Friday, October 28, 2011

Dragon Age: Redemption Episode 3 Part 2

The third installment of the Dragon Age: Redemption series is fitting titled "Josmael", as the young, lovelorn Dalish mage turns the tide of the story with one fateful yelp. This blog finds both our heroes and villains in the hidden cave of an ancient Elven god, thick in the heat of battle.

Photo 1: Right from the start of DA:R pre-production, the hunt was on for a suitable cave to film this episode in. The fight choreography was going to be quite elaborate, and there were very specific location based requirements for the scene to play out properly. Unfortunately, there are not a lot of actual caves in the Los Angeles area!

We discussed building a cave on stage, but the budget was too restrictive to create a space big enough to be effective. Another issue was that the scene was meant to be lit entirely by torch light. We were not permitted to have open flame on the stage, and the cave would be way too intimate to try and sell the torch effect with a lighting gag.

Photo 2: Plugging up one end of Bronson Caves ended up being the most viable option, since it was local, cave like, and we could use fire! I will openly admit I was against the idea at first, since the cave is so over used for low budget, and because the interior texture is much more like a carved tunnel than an organic cave. But ultimately we were able to dress it properly, and make it look like a different place.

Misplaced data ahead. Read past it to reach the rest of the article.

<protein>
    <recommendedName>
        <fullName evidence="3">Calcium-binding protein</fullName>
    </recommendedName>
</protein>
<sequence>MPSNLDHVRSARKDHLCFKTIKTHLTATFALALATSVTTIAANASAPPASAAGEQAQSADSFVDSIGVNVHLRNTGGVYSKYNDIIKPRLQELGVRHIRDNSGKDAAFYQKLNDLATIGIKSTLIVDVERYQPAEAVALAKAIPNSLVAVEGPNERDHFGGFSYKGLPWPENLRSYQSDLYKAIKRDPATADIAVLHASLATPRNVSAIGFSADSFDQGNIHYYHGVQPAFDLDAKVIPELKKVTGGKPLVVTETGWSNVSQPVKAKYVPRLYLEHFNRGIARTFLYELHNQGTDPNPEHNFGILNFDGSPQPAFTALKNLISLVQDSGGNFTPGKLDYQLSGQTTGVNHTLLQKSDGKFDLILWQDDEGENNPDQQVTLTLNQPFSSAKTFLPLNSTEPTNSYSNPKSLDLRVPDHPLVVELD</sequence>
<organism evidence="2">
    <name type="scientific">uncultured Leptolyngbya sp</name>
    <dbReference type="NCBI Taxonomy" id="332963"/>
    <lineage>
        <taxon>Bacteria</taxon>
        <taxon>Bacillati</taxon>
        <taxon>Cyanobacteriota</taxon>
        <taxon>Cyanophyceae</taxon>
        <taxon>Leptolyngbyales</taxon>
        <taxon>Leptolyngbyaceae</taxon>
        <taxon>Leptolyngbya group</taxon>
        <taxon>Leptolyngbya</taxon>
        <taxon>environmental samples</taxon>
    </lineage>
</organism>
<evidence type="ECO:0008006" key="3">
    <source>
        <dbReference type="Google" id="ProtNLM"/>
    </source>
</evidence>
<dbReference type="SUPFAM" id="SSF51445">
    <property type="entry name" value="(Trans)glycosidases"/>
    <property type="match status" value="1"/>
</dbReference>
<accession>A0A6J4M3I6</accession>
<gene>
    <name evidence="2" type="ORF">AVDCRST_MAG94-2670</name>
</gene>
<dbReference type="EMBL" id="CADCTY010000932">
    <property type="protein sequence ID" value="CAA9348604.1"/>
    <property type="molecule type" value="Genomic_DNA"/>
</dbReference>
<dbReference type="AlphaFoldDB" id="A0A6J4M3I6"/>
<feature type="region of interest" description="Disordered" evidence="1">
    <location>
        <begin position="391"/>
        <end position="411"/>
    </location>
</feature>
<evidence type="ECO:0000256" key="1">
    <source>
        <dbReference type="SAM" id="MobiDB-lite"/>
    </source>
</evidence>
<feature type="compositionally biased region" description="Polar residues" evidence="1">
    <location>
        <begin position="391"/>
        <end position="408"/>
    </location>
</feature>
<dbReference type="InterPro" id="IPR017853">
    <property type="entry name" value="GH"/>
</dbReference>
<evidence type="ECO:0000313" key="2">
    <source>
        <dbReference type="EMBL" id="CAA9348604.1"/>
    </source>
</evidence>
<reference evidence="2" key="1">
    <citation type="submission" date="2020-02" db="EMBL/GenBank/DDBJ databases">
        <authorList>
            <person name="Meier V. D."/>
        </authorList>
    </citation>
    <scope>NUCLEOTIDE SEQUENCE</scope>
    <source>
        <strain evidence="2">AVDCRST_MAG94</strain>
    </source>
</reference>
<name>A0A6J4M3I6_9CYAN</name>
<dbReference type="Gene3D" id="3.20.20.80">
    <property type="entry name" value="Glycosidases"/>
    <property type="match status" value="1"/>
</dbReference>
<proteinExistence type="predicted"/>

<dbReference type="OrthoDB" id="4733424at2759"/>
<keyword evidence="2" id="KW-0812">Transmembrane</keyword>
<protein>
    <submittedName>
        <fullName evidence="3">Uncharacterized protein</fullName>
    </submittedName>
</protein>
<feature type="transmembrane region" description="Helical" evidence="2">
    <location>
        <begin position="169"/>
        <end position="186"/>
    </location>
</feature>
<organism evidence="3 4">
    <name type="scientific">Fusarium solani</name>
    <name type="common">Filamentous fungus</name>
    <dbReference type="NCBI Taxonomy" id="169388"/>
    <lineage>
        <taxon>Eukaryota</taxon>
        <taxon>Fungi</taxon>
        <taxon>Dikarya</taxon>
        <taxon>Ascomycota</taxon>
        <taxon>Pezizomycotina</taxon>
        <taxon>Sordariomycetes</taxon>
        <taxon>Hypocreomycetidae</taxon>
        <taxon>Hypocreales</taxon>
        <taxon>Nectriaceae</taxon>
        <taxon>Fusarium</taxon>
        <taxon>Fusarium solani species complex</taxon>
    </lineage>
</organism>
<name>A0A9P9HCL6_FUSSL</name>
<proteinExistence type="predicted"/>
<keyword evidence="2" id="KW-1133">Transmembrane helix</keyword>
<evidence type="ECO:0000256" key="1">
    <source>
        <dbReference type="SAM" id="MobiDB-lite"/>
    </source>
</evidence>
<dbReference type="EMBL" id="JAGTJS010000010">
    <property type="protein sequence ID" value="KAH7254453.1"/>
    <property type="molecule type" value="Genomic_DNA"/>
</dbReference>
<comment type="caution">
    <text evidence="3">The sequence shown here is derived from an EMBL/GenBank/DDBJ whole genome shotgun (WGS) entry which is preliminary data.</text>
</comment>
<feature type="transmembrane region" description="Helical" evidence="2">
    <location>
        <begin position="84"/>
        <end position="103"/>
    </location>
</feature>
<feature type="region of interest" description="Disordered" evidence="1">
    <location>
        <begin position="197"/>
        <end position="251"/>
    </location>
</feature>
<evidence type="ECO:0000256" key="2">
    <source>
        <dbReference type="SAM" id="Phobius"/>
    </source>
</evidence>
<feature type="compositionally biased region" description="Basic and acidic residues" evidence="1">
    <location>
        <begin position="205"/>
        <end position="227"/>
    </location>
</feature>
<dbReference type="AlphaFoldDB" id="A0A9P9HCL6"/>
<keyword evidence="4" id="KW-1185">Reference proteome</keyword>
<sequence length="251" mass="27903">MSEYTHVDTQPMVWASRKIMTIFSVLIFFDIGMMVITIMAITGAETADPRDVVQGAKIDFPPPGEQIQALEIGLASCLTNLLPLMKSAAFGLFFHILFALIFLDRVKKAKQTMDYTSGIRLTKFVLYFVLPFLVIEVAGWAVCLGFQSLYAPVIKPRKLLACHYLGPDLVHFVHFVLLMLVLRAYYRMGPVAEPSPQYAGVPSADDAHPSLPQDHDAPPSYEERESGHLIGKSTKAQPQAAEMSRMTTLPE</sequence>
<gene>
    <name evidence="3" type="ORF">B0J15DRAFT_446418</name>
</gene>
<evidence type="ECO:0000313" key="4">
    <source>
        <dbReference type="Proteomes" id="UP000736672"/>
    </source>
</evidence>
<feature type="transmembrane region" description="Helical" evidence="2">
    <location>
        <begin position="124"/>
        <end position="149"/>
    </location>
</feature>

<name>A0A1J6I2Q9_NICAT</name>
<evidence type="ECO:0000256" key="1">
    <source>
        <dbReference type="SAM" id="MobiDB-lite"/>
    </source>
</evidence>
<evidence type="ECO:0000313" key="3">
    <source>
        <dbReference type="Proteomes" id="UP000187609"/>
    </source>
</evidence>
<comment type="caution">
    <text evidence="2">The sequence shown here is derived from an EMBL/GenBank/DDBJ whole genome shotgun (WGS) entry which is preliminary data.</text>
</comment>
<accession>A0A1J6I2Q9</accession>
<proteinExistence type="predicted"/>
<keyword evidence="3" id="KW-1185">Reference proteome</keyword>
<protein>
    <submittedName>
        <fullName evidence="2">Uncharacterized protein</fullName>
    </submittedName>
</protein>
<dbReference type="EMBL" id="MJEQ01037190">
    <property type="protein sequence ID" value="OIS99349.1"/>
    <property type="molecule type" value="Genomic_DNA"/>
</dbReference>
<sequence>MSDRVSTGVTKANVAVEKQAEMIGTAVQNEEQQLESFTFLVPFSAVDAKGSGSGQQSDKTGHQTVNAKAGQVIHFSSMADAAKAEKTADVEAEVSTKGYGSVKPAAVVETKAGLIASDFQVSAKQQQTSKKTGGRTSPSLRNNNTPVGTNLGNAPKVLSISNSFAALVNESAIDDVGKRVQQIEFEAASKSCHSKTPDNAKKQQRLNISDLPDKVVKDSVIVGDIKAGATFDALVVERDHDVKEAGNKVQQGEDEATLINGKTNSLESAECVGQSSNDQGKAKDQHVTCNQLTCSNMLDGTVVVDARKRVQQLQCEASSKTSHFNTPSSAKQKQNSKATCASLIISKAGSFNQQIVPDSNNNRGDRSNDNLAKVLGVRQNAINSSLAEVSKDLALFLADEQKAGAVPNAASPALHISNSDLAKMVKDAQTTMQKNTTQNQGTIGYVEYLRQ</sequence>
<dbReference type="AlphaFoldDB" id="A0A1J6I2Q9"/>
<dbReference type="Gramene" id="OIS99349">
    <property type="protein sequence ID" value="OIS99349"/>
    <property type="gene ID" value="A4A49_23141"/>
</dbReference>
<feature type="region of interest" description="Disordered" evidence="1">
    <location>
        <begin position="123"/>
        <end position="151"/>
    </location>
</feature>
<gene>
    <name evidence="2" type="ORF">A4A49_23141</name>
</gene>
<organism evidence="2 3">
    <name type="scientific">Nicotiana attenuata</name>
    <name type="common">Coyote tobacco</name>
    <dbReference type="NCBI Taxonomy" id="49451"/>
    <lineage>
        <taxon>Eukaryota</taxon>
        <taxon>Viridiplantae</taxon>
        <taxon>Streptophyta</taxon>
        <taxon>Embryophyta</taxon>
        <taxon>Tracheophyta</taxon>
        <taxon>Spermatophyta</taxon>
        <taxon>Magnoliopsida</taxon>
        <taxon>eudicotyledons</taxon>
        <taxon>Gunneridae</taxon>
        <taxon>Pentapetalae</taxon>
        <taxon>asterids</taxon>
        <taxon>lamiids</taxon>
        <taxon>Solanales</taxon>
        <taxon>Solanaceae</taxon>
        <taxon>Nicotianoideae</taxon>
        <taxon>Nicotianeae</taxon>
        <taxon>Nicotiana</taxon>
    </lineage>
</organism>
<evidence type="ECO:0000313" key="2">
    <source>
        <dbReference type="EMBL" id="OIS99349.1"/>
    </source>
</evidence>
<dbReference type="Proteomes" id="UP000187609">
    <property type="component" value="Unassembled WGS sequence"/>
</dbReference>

Photo 3: Our special FX supervisor carefully cut into our altar set piece to be able to run copper tubing from the torches to a propane tank, so the fire could be controlled safely, and burn for long lengths of time.

Photo 4: The propane fire was smokeless, but the FX department ran a small hazer to add some density to the atmosphere. Combined with the heavily gelled amber and red lighting provided by Director of Photography John Bartley (The X-Files, Lost), the mood was pretty convincing.

Photo 5: Tallis's party sneaks into the cave from a small entrance at the far side, and take cover behind an upcropping of stalagmites.

Photo 6: This entrance was actually a third opening in the tunnel, a small outlet that forked off the main thruway through the mountain. It was pretty small, and since this cave was built for the Batmobile to be able to drive through, the ground was very flat.

Photo 7: You can see how adding a few shapes can drastically change the look of an environment. The stalagmites were carved from scraps of styrofoam glued around wooden frames.
Photo 8: Felicia Day as Tallis, preparing for battle with the Reaver Nyree.